Description - Encyclopaedia of the Dead by Danilo Kis
The most famous collection of short fiction by acclaimed Yugoslavian writer Danilo Kis. In these nine stories Kis depicts human relationships, encounters, landscapes--the multitude of details that make up a human life. Kis combines fiction and history in postmodern style, and in a postscript provides fascinating historical backgrounds and other notes for the reader that add interest and context. An enduring classic of Slavic literary fiction.
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(197mm x 133mm x mm)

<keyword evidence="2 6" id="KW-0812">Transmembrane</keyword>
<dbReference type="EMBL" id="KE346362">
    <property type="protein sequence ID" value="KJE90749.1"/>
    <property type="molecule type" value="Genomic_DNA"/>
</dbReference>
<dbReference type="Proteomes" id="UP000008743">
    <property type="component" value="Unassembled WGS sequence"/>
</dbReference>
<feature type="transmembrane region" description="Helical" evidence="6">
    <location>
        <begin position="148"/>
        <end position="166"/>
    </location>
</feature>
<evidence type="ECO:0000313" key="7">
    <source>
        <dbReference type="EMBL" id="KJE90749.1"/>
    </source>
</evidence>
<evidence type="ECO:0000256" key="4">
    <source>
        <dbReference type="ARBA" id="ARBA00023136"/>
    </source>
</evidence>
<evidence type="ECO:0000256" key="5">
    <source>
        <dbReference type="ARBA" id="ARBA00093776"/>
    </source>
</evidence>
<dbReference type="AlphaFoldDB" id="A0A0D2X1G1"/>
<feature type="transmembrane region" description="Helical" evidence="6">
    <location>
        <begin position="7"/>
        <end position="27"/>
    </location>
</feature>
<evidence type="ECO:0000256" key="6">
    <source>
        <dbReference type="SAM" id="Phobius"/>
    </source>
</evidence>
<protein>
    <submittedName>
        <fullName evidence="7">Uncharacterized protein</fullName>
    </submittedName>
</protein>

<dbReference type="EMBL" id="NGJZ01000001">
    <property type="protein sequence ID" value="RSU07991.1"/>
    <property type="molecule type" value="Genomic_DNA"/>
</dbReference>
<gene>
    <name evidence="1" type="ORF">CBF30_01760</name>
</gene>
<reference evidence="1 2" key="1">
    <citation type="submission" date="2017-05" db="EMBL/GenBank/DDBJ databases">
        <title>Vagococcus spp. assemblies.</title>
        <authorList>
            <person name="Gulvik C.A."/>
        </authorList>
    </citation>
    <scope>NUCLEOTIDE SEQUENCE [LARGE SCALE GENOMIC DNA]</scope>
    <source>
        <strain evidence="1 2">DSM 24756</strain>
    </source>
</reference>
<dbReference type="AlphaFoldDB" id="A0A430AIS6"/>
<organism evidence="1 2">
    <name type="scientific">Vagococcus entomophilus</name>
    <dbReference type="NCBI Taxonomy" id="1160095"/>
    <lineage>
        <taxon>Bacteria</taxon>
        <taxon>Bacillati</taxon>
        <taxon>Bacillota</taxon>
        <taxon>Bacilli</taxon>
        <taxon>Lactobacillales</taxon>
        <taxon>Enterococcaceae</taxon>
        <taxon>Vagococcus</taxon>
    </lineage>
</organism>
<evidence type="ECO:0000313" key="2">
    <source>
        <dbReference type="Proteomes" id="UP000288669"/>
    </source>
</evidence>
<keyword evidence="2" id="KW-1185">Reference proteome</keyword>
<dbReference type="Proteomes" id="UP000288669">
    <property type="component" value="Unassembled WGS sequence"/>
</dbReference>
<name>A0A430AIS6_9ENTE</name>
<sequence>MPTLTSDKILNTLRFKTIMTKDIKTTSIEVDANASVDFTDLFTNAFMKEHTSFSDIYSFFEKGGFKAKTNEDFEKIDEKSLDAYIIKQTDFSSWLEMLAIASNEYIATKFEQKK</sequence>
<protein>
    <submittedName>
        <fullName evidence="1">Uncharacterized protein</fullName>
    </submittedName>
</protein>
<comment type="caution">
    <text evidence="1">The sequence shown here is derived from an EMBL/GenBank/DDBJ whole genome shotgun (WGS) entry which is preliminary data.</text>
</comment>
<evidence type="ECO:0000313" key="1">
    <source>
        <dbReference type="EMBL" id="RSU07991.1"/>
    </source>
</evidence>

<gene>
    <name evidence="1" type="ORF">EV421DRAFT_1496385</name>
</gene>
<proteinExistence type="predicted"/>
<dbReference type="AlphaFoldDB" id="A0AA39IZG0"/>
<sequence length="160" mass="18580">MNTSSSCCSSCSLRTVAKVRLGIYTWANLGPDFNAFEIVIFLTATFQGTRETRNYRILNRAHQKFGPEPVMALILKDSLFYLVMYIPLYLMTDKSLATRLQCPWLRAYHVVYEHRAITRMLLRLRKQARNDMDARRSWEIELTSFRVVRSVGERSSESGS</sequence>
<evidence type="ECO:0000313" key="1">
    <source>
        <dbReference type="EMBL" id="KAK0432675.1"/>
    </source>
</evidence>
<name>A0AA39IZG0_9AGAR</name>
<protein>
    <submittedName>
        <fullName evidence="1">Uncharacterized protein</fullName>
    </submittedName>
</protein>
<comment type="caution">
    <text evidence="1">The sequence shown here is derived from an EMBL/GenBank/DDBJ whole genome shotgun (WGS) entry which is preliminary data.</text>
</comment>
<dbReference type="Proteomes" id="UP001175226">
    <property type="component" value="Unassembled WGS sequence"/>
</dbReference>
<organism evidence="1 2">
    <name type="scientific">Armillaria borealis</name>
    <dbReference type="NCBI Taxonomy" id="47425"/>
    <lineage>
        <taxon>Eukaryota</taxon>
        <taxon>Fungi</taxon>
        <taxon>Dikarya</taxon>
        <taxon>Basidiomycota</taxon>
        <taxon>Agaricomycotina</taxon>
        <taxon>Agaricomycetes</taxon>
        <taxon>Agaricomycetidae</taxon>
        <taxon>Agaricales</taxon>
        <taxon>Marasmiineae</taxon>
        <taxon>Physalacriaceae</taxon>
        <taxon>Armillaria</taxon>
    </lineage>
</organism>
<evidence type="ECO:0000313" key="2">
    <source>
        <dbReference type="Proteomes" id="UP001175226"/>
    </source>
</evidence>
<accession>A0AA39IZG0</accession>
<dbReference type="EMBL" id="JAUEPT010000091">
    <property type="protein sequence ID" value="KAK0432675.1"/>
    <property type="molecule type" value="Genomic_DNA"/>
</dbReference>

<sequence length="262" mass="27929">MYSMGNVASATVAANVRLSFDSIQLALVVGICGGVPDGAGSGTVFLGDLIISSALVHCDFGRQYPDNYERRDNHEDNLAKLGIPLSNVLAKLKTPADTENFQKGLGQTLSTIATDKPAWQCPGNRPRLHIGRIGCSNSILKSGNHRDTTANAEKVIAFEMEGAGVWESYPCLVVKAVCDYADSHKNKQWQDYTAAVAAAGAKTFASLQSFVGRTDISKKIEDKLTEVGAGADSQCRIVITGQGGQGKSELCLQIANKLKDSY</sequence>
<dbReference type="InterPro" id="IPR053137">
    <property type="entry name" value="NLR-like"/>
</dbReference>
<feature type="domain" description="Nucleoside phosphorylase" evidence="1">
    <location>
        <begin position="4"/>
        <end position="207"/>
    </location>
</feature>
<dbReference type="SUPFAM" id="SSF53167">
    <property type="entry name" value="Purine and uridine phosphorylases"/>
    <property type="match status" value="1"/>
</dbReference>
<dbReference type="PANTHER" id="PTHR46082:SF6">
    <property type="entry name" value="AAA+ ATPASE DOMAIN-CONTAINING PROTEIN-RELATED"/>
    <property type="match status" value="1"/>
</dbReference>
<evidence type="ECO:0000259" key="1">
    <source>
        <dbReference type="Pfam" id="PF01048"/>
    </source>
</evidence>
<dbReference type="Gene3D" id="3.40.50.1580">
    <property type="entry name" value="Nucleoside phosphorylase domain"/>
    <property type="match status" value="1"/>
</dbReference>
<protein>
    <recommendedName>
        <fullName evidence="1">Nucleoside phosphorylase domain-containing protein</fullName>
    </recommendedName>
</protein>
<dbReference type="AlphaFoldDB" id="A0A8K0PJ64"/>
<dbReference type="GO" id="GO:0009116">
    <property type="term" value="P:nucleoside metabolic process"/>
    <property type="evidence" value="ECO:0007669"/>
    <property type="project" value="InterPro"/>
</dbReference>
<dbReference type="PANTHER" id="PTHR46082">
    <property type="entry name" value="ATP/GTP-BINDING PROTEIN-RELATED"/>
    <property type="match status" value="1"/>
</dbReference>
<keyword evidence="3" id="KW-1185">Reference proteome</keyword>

Northwestern University Press
Publisher: Northwestern University Press
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Author Biography - Danilo Kis
Danilo Kis (Serbian Cyrillic: Ð Ð°Ð½Ð¸Ð»Ð¾ Ð Ð¸Ñ ) (February 22, 1935-October 15, 1989) was a Yugoslavian novelist, short story writer and poet who wrote in Serbo-Croatian. Kis was influenced by Bruno Schulz, Vladimir Nabokov, Jorge Luis Borges and Ivo Andric, among other authors. His most famous works include A Tomb for Boris Davidovich and The Encyclopedia of the Dead. Michael Henry Heim (born January 21, 1943) is a Professor of Slavic Languages, at the University California at Los Angeles (UCLA). He received his doctorate at Harvard in 1971. He is an active and prolific translator, and is fluent in Czech, French, German, Italian, Russian, and Serbo-Croatian.